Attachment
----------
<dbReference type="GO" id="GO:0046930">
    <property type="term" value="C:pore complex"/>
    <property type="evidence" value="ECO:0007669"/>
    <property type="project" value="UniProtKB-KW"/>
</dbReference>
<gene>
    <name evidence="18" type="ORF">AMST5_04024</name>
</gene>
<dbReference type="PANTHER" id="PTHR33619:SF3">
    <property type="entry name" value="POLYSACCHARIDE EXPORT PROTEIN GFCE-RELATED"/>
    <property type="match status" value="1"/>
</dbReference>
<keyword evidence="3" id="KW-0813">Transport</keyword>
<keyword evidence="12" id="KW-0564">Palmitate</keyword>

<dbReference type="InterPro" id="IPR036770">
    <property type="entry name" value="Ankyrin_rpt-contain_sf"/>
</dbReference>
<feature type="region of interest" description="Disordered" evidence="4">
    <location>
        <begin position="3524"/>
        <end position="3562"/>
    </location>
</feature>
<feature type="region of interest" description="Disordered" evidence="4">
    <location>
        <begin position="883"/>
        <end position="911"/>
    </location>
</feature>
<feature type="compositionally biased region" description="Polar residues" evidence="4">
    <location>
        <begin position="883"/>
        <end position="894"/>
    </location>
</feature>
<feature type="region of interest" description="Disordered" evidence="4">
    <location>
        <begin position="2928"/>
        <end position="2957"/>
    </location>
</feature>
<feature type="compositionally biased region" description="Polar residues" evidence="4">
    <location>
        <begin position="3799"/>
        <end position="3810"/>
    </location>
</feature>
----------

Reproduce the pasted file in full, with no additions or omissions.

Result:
<dbReference type="GO" id="GO:0046930">
    <property type="term" value="C:pore complex"/>
    <property type="evidence" value="ECO:0007669"/>
    <property type="project" value="UniProtKB-KW"/>
</dbReference>
<gene>
    <name evidence="18" type="ORF">AMST5_04024</name>
</gene>
<dbReference type="PANTHER" id="PTHR33619:SF3">
    <property type="entry name" value="POLYSACCHARIDE EXPORT PROTEIN GFCE-RELATED"/>
    <property type="match status" value="1"/>
</dbReference>
<keyword evidence="3" id="KW-0813">Transport</keyword>
<keyword evidence="12" id="KW-0564">Palmitate</keyword>

<dbReference type="InterPro" id="IPR036770">
    <property type="entry name" value="Ankyrin_rpt-contain_sf"/>
</dbReference>
<feature type="region of interest" description="Disordered" evidence="4">
    <location>
        <begin position="3524"/>
        <end position="3562"/>
    </location>
</feature>
<feature type="region of interest" description="Disordered" evidence="4">
    <location>
        <begin position="883"/>
        <end position="911"/>
    </location>
</feature>
<feature type="compositionally biased region" description="Polar residues" evidence="4">
    <location>
        <begin position="883"/>
        <end position="894"/>
    </location>
</feature>
<feature type="region of interest" description="Disordered" evidence="4">
    <location>
        <begin position="2928"/>
        <end position="2957"/>
    </location>
</feature>
<feature type="compositionally biased region" description="Polar residues" evidence="4">
    <location>
        <begin position="3799"/>
        <end position="3810"/>
    </location>
</feature>